Passing the baton: Lady Vols carrying on tradition
Although one Tennessee women's basketball season is a day away, two other seasons are still a part of the conversation.
First-year coach Holly Warlick complimented her team Tuesday by contrasting its work ethic with its predecessor's.
"I haven't had to coach effort," she said at UT's media day. "That's been one of my concerns for past teams."
But by the end of the day, the past and present had to make way for the future.
A big part of that future could be Mercedes Russell, a 6-foot-5 high school All-American from Springfield, Ore. She announced her intention to sign with the Lady Vols late Tuesday afternoon.
Signing the No. 1-ranked player in the country was a big deal even when coach Pat Summitt was maintaining the championship dynasty she built. It's a bigger deal now.
It tells you that even though the Summitt era was cut short by a disease, the Lady Vols can still extend their recruiting reach to the far corners of the country in pursuit of the game's best players. Summitt, who suffers from Alzheimer's, now serves as head coach emeritus. Russell will get to know
her, but not as a coach.
You had to wonder how the loss of the game's greatest coach would impact recruiting. The answer came when Russell said "yes" — not to the legendary Pat Summitt, but to the program Summitt left behind and the assistant coach she groomed as her successor.
Coaches can't voice their elation over such news. They have to wait until the commitment becomes a signing. While they can't discuss Russell, they can discuss players like her.
When UT assistant coach Dean Lockwood joined the program in 2004, one of his first conversations with Summitt involved an incoming freshman.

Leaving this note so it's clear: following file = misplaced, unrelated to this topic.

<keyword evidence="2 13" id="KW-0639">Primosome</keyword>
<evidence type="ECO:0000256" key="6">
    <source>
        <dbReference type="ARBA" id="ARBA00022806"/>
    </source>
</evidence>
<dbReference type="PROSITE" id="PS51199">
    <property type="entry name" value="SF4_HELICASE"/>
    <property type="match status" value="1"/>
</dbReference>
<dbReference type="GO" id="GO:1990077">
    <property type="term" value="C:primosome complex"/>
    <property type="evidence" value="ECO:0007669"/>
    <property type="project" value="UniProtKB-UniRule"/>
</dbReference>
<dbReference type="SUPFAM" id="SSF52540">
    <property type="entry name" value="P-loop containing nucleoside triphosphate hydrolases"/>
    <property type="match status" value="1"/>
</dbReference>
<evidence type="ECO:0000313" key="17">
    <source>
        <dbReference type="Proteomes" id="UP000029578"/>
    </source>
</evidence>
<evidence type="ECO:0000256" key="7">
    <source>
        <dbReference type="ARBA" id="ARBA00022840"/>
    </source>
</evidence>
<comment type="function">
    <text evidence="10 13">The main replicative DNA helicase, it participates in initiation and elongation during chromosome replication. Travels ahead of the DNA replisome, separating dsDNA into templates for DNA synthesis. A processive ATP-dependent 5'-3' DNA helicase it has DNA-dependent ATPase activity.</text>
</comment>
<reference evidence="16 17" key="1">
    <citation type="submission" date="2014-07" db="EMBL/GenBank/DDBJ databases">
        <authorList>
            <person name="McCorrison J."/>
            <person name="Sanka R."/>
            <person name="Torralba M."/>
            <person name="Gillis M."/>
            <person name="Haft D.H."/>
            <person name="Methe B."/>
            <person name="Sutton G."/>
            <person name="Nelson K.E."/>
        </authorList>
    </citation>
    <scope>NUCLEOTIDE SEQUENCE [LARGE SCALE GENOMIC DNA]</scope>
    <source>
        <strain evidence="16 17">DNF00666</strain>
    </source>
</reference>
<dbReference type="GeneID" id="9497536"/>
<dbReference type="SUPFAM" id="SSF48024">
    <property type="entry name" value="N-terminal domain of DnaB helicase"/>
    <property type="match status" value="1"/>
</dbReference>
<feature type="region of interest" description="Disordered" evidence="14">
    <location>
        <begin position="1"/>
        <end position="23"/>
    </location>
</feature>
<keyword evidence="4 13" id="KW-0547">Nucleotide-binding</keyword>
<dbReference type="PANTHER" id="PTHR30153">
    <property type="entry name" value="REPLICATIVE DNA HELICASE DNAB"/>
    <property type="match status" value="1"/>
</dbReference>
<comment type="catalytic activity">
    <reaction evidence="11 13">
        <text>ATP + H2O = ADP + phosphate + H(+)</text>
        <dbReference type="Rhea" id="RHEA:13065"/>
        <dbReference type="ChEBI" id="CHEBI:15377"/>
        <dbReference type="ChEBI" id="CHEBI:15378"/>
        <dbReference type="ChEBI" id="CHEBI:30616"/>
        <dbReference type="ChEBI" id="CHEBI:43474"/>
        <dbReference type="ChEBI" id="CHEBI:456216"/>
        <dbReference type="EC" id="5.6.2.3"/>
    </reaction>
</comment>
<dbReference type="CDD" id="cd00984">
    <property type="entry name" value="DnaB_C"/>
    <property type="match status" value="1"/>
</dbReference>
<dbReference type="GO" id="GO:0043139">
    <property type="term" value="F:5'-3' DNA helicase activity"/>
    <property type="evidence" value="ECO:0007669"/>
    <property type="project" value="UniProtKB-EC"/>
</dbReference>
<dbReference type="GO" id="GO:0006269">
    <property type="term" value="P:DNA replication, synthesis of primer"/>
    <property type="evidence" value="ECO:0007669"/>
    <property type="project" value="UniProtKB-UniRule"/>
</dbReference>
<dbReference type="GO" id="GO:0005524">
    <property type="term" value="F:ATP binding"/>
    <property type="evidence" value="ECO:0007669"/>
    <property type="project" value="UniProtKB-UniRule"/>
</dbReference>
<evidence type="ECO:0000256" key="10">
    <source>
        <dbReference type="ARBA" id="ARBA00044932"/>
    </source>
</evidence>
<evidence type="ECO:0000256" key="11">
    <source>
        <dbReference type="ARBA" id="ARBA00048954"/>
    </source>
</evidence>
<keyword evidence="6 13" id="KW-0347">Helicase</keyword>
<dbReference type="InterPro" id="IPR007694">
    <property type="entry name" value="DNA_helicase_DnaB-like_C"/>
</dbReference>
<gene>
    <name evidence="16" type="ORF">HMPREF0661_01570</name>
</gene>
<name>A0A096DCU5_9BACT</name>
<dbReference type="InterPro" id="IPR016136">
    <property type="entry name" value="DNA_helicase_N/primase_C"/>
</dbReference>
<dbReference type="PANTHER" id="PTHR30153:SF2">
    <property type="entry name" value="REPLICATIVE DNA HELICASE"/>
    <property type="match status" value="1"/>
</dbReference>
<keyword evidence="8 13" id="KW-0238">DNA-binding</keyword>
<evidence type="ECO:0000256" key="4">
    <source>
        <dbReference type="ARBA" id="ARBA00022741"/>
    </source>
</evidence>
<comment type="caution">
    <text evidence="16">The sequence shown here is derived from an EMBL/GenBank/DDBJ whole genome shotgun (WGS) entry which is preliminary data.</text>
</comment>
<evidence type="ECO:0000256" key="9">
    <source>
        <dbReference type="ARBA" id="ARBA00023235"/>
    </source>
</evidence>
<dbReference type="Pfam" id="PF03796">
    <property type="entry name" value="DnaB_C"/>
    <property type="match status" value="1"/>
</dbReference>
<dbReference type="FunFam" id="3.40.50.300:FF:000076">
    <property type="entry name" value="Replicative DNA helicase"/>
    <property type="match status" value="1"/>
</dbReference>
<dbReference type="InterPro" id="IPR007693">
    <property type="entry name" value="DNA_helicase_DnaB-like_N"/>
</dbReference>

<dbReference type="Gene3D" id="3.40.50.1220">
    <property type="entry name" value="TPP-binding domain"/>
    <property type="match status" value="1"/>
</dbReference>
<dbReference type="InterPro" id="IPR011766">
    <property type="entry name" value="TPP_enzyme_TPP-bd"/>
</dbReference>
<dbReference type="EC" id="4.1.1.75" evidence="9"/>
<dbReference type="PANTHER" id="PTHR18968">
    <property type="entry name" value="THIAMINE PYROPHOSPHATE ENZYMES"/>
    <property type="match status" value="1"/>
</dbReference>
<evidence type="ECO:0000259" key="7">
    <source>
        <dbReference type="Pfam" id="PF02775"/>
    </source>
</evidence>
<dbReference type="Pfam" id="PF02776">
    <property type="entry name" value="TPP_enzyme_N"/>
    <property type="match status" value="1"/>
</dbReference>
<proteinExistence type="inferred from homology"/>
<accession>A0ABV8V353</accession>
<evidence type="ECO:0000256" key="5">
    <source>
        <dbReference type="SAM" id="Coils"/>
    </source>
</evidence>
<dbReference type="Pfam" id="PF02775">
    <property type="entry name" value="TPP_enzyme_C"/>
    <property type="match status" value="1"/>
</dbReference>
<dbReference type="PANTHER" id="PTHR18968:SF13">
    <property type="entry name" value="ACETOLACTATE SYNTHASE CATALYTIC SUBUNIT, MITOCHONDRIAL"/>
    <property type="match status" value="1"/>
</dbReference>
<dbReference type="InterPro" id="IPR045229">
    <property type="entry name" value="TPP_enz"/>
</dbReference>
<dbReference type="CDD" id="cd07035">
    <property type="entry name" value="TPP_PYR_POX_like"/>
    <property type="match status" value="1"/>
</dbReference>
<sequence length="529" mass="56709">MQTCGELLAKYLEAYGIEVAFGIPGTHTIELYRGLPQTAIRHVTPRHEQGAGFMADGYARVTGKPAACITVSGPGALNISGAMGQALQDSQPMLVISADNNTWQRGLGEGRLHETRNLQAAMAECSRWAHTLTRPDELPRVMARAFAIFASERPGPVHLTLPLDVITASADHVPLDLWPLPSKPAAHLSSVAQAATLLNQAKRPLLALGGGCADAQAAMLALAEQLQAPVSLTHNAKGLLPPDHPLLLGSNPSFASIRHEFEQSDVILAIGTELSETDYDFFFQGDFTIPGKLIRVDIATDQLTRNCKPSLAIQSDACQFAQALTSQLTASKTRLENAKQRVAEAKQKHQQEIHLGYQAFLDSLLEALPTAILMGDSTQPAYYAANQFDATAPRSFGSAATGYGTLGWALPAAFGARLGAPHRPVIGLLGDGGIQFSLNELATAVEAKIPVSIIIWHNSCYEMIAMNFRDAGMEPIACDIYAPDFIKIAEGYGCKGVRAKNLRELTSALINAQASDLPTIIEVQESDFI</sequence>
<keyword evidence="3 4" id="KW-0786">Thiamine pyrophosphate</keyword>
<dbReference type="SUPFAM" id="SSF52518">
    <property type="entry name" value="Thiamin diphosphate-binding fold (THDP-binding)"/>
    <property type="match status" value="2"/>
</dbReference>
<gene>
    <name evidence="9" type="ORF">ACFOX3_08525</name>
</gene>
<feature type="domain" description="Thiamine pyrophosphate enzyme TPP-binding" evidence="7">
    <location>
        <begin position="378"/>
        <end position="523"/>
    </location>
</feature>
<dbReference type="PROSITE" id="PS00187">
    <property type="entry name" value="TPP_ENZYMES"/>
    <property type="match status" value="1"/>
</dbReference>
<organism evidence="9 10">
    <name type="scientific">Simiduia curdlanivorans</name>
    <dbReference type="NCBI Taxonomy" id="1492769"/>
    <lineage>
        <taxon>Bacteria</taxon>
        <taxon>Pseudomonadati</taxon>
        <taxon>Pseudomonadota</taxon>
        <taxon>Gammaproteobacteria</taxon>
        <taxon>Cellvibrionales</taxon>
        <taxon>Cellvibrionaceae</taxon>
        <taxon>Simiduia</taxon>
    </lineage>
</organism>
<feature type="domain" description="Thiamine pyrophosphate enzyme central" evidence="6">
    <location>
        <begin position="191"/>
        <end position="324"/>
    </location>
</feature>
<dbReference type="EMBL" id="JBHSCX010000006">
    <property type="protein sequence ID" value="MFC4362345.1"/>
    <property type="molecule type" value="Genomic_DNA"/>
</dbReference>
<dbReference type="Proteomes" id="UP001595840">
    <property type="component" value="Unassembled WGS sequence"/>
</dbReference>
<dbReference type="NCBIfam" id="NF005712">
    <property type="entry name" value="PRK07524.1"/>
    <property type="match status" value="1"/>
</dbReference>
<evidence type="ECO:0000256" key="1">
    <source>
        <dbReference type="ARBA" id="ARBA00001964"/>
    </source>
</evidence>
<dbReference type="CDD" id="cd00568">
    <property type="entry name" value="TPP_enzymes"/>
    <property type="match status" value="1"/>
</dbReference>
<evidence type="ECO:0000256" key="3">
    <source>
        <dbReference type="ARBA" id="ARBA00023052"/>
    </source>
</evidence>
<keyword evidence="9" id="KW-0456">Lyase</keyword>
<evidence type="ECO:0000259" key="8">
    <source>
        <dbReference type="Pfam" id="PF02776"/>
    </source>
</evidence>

"You're going to love this kid," Summitt told Lockwood.
The kid was 6-5 Candace Parker, who would become a three-time All-American and help lead UT to two national championships. Parker's versatility was as noteworthy as her size and talent.
"There were just so many things you could do with her," Lockwood said, making his point by shifting into a boxer's stance — first as a right-hander, then as a lefty — before running in and out of a nearby foul lane.
Russell's ball-handling skills might not be as advanced as Parker's, but she's also capable of playing inside or on the perimeter. The only negative aspect of her commitment is that she's unavailable for immediate duty.
The Lady Vols must replace their entire starting lineup from last season. Two of those starters, Glory Johnson and Shekinna Stricklen, were first-round WNBA draft picks. This team doesn't have that kind of talent.
But that prominent senior class is now remembered more for unfulfilled potential than production.
"Sometimes, last year's team didn't play as hard as it should have," Warlick said. "The talent was there, but I just thought at times we weren't as consistent. We have to make sure this team understands we can't be up and down."
Senior Taber Spani, who has assumed a leadership role, doesn't have to be coached up on the subject.
Asked if she thought last season's team underachieved, she said, "I thought we underachieved the last three years."
That's in the past. Russell is in the future.
Maybe the team in between will make the effort to bridge the talent gap.